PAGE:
U.S. agency funds offshore training in enterprise Java

USAID helps to create 3,000 offshore jobs in Sri Lanka

The U.S. Agency for International Affairs (USAID) is funding development of Sri Lanka's offshore outsourcing industry, with the goal of creating some 3,000 jobs in an area of the country that has been especially brutalized by civil war.

The U.S. embassy in Sri Lanka on Friday posted a press release announcing a number of initiatives, including a joint program with business process outsourcing and IT companies "to establish professional IT and English skills development training centers" in the country's Northern Province.

The training programs, which are available through cooperation with unidentified private companies, are intended to provide specific training in offshore business process support, English and enterprise Java, to a population that has suffered through some 26 years of civil war, USAID said in a follow-up blog post Wednesday.

In June, the United Nations Industrial Development Organization said it was helping the Sri Lankan government provide jobs to an estimated 40,000 widows in the island's northern and eastern regions.

A USAID spokeswoman said the program "will not displace American IT workers."

"The program's goal is to prepare young adults in this very fragile, post-conflict environment to find jobs in the local economy and to build a basic local skills base that will encourage large Sri Lankan companies based in the south and east to invest in this region, USAID said.

USAID said the IT training is part of a larger effort that it has under way, that is mobilizing $65 million in private sector investments by Sri Lankan companies in horticulture, construction, computer programming certification, business process outsourcing, aquaculture, logistics, and garment manufacture, the spokeswoman said.

The IT training program is intended to help the "marginalized population in Jaffna who has, for the last 26 years of conflict, not been exposed to even basic IT technology," USAID said.

The U.S. is contributing about $9 million to the effort, with private-sector companies matching it about 3-to-1. The money will help fund some 10,000 jobs in a variety of industries, including textiles. The story was initially reported by Information Week.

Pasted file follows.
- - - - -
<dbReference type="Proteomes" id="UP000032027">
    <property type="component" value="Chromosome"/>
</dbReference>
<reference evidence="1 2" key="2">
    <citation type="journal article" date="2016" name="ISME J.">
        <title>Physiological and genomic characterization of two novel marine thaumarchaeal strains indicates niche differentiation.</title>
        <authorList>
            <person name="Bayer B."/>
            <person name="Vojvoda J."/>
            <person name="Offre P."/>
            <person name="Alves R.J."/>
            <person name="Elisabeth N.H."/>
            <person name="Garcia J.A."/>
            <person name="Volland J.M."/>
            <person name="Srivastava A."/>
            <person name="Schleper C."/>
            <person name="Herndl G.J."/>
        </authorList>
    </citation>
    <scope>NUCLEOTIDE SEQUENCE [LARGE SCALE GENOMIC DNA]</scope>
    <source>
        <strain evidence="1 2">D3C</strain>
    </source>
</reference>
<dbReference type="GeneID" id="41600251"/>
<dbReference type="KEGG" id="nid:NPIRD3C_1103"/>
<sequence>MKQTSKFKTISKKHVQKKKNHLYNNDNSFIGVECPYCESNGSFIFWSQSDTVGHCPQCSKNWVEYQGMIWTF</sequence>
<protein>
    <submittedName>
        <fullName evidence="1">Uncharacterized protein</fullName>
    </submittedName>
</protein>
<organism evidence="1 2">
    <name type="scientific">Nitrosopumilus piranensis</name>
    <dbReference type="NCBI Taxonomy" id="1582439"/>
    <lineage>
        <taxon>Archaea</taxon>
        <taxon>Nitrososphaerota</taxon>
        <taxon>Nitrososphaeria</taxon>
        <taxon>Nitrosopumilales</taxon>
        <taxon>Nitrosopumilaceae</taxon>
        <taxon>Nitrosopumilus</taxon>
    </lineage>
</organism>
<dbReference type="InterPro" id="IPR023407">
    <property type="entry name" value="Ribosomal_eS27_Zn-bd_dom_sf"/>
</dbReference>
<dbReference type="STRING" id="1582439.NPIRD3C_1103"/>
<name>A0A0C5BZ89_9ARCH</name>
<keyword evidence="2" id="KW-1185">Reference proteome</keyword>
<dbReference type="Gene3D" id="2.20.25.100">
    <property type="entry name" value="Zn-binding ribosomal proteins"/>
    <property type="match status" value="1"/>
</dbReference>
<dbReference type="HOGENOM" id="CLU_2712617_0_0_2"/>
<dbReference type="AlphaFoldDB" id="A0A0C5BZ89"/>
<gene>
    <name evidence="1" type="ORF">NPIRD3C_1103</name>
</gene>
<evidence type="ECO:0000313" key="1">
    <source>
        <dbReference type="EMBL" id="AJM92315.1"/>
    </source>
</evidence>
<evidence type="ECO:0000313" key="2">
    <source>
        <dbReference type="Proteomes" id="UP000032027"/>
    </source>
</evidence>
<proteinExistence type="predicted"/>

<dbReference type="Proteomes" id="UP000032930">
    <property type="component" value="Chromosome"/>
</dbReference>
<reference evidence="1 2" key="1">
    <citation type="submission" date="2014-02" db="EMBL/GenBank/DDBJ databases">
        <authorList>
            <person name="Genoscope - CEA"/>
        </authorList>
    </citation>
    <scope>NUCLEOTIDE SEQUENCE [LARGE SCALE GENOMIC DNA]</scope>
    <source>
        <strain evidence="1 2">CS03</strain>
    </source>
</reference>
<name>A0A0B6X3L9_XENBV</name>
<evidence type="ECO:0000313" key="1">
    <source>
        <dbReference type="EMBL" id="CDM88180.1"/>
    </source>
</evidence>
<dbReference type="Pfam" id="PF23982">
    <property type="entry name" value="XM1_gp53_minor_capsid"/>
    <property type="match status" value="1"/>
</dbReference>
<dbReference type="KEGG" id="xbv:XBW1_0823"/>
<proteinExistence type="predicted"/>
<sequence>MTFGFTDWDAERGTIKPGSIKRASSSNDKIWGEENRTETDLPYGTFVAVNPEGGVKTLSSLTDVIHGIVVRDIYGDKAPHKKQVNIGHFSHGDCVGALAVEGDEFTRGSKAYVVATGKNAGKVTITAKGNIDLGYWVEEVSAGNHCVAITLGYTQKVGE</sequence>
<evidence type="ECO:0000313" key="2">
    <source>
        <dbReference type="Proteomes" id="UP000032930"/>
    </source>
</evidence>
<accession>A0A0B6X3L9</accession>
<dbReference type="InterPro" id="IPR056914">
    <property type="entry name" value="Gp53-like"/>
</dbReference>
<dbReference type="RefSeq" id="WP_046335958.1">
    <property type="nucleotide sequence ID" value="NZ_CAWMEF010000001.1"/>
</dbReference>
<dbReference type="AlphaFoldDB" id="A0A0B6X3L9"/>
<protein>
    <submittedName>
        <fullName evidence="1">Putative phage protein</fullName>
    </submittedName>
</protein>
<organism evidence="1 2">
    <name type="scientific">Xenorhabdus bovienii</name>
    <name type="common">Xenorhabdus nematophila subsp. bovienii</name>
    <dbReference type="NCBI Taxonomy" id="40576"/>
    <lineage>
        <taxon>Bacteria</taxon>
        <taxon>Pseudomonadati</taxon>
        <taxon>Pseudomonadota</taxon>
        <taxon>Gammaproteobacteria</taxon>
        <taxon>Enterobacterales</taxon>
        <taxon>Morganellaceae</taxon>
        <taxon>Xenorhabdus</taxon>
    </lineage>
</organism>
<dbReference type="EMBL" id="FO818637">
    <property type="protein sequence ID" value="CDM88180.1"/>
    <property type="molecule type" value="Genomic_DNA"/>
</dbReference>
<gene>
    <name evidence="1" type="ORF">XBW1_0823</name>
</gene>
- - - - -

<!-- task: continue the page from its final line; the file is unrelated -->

Growth in offshore outsourcing has been helped, in part, by large IT offshore providers that set up satellite offices in countries where wage rates can be lower than those in India or China.

Sri Lanka, with its proximity to India and relatively low wages, already has a developing offshore industry, with 50,000 people employed in IT and BPO industries and a workforce that is growing at 20% annually, according to the Board of Investment of Sri Lanka. The country's population is about 21.5 million.

But Sri Lanka is also a very small player in the offshore universe, and the addition of 3,000 jobs makes almost no difference in this vast global market. The Philippines BPO sector, for instance, created about 70,000 new jobs in 2009, bringing total BPO employment by the end of last year to more than 442,000, according to the U.S. State Department.

A little credit for this growth of outsourcing in the Philippines may belong to the USAID, which has been supporting development of outsourcing in Mindanao and has worked to "jump-start" investment in that area, according to an agency report.

Despite the humanitarian effort to help war victims, USAID's use of its funds to help offshore development may raise questions about whether it is at cross purposes with President Barack Obama's goal of slowing the movement of U.S. jobs overseas. His administration has been attacking the U.S. tax code as a facilitator of offshore outsourcing. In a speech last year, Obama said the U.S. has developed "a tax code that says you should pay lower taxes if you create a job in Bangalore, India, than if you create one in Buffalo, N.Y."

Patrick Thibodeau covers SaaS and enterprise applications, outsourcing, government IT policies, data centers and IT workforce issues for Computerworld. Follow Patrick on Twitter at @DCgov or subscribe to Patrick's RSS feed . His e-mail address is pthibodeau@computerworld.com.

Copyright © 2010 IDG Communications, Inc.

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